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Mindfulness Exercise - What's Qi Gong?
There are tonnes of ways to get pumped using exercise, a HIIT class with booming music that shakes the floor, sprinting your morning run because your so pumped because your earphones are so loud they're practically bursting your ear drums, or signing up for another spin class knowing full well that the instructor will be screaming at you the whole time. But, it's important to make sure you're getting a healthy balance of exercise and rest or relaxation to achieve good health – that’s why we love methods that combine the two.
If you thought 'inner energy' was all about sitting on a yoga mat in the lotus position while chanting ‘om’, then think again. Those familiar with the Chinese martial art tai chi may have come across qigong before. Sometimes known by its full name of taiji qigong, it consists of 18 exercises that are used to promote the body’s natural healing energy to reduce stress levels and increase your quality of life.
How does it work?
Focusing on postures and breathing, qigong is aimed at improving physical and mental health. ‘The exercises can help to promote the body’s natural healing energy, reduce stress and create a feeling of wellbeing,’ explains Ronnie Robinson the director of Taiji Europa, (
If you know a little about acupuncture, you may be familiar with the Chinese theory of internal energy pathways, or meridians, through which ‘qi’ or ‘chi’ – energy – flows through. ‘Each meridian connects to different internal organs and ensures a healthy energy flow to the connected organ,’ Ronnie explains. ‘When the chi flow is regular the body will remain healthy. However, if there are blockages in this energy flow, problems can result.’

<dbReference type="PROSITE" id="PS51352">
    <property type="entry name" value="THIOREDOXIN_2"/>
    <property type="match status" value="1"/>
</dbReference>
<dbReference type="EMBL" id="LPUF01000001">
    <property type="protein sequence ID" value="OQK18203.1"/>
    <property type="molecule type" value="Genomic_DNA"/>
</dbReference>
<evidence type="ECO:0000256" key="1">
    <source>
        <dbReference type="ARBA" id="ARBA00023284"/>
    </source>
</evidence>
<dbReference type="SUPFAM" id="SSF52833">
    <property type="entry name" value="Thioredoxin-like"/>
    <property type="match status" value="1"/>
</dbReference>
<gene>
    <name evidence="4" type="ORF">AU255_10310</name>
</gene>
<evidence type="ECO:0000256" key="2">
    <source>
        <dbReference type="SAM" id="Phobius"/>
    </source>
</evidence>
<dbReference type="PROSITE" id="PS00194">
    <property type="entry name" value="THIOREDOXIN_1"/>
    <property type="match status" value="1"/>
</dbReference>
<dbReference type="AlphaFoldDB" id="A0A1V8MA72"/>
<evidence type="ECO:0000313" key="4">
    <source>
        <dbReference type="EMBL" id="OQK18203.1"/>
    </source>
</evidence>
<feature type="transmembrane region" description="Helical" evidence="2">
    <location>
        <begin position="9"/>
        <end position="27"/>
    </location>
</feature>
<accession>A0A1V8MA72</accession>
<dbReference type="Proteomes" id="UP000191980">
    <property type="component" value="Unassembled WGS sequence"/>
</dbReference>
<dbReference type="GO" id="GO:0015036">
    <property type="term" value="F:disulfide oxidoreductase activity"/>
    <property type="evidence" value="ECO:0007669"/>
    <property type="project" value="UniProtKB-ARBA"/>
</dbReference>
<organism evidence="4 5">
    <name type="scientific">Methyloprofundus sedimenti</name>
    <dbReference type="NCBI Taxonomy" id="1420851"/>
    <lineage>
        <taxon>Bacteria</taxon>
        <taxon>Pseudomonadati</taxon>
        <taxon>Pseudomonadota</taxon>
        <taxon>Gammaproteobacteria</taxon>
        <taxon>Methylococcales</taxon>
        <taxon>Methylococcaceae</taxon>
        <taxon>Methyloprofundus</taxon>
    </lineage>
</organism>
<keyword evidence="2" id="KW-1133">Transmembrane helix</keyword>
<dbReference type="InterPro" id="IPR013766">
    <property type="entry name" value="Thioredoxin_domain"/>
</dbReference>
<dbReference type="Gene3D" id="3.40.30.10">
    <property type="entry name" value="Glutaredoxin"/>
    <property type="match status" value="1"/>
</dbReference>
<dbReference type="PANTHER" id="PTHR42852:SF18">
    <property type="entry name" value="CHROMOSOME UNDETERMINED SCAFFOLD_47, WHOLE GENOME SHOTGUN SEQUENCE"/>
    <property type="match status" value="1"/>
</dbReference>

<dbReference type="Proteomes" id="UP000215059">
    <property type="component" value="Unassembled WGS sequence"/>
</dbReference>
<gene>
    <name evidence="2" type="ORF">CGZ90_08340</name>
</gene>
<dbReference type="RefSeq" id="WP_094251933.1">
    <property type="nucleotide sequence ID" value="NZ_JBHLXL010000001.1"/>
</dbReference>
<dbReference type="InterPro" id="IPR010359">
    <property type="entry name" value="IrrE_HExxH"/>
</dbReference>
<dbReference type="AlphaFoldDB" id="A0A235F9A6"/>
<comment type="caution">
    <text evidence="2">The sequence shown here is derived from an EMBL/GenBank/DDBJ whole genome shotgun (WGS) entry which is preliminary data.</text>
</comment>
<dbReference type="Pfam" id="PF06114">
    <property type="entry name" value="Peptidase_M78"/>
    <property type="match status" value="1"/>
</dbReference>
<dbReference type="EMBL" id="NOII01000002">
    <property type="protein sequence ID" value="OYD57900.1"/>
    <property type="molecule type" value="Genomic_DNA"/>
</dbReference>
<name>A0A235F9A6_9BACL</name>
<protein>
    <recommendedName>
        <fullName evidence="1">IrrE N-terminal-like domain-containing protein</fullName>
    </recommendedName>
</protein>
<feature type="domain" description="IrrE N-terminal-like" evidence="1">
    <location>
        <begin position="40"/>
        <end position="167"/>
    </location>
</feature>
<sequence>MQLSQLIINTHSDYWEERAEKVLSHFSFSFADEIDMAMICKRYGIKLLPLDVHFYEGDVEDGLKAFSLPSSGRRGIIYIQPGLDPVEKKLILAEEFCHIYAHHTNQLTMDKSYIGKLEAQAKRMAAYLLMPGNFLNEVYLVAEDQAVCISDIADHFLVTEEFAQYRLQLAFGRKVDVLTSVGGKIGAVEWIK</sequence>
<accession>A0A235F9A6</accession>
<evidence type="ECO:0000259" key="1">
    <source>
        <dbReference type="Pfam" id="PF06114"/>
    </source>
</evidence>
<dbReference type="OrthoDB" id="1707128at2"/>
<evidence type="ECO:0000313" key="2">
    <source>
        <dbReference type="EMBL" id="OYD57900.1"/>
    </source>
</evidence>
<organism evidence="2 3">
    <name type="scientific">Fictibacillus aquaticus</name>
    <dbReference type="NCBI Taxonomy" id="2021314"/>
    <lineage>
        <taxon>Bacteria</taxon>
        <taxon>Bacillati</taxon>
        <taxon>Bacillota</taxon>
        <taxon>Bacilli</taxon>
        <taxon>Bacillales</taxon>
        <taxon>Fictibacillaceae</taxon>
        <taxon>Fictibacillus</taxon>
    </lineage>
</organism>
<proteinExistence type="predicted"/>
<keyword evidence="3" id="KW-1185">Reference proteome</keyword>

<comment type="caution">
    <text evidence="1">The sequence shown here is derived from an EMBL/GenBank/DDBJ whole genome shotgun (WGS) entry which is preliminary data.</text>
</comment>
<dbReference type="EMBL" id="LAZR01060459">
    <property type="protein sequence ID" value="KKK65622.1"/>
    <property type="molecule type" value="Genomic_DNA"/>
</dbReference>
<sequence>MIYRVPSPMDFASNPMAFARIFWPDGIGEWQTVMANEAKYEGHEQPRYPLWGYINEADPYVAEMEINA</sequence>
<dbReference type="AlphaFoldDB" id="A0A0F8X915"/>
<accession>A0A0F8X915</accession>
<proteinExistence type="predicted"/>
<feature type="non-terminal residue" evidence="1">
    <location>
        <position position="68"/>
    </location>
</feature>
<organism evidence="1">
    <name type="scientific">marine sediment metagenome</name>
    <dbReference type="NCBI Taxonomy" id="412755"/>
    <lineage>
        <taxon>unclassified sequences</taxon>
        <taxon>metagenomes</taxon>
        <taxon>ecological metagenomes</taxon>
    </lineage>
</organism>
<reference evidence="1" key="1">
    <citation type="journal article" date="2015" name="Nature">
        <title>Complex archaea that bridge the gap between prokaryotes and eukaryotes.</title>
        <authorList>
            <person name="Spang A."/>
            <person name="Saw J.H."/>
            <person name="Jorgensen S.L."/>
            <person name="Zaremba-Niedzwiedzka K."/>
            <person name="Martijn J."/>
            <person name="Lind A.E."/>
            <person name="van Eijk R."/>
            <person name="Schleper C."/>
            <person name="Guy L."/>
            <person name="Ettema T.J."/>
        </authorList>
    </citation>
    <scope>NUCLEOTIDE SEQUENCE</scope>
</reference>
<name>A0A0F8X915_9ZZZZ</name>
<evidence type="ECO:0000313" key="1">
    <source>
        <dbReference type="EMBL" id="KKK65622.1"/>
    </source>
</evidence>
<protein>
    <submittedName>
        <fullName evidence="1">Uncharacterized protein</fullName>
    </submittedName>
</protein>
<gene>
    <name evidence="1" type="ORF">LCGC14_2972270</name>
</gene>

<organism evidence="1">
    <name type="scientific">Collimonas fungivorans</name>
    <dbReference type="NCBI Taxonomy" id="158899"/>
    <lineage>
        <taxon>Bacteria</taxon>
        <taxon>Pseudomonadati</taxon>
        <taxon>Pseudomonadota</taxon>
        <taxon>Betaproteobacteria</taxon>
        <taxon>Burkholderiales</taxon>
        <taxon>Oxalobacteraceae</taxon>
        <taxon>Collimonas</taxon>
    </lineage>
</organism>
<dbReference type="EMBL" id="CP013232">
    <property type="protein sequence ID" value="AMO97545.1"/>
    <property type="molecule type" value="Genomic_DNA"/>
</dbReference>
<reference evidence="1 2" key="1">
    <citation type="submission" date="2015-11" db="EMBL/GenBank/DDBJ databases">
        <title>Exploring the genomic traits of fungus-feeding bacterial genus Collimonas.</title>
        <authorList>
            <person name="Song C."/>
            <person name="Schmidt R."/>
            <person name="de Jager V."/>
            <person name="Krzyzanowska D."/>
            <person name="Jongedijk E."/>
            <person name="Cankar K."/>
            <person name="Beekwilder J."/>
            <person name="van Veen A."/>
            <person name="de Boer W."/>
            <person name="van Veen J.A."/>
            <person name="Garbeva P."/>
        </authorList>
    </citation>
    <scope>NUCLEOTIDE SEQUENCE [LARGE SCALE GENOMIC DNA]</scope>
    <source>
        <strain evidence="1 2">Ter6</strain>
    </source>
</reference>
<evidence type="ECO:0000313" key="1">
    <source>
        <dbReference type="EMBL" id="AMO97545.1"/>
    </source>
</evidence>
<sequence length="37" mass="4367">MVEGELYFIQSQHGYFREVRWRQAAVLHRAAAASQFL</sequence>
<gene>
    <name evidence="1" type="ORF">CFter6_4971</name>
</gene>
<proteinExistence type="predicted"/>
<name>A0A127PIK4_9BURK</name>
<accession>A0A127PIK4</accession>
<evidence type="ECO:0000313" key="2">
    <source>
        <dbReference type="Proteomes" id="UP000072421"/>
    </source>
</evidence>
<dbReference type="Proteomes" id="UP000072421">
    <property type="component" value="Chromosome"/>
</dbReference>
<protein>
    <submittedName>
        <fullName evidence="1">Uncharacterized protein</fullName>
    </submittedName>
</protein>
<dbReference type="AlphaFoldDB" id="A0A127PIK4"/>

The theory goes that ailments occur because there is disruption to the energy flow in the meridian associated with that particular area. The disruption can be due to stress, poor eating habits, or even being too hot or too cold, creating a build-up which energy can’t freely flow through. Qigong helps to clear these blockages so energy can flow through the meridians with as little disruption as possible.
How to do it
The movements are simple, slow and gentle, yet effective in restoring energy. The body is kept in alignment throughout, and breathing is soft and natural. You may not get your heart racing in qigong, but you’ll certainly benefit physically. ‘Think about the natural movements of animals,’ says Ronnie, ‘like how birds take off and fly. They don’t carry the stresses and strains in their bodies that we humans do. Try to emulate the smooth, easy, natural movements that you see in the rest of nature.’
Want to give qigong a go? Perform each move 8-10 times one after another to create a flowing routine. It’s ideal performed in the morning for a gentle start to the day, or a good option if you need to unwind after work.
Beihui: A pressure point at the central part of the top of the head
Dantian: A pressure point just in front of your tummy
Laogong: A pressure point on the centre of the palm of the hd
Zusanli: A pressure point a few inches below the outside of the knee
Top tips for qigong
Listen to your breath Adopt a soft, natural breathing during the movements.
Be aware of your body Although aches and pains are sometimes normal, don’t overdo it. Listen to what your body is trying to tell you.
‘Sink’ your weight and ‘lighten’ your upper body Establish a connection with the ground by imagining your weight dropping deep into the earth while your upper body floats upwards. In reality, your upper body may be heavy with tension while you find it hard to keep your feet firmly on the ground.
Maintain alignment Keep a natural arch in your back and neutral spine, the way we’ve evolved.
Focus and intent Connect with all the movements you’re making and the directions you’re going.
Be natural Think of the movements you see taking place in nature and try to follow suit.
Courtesy Of Womens Health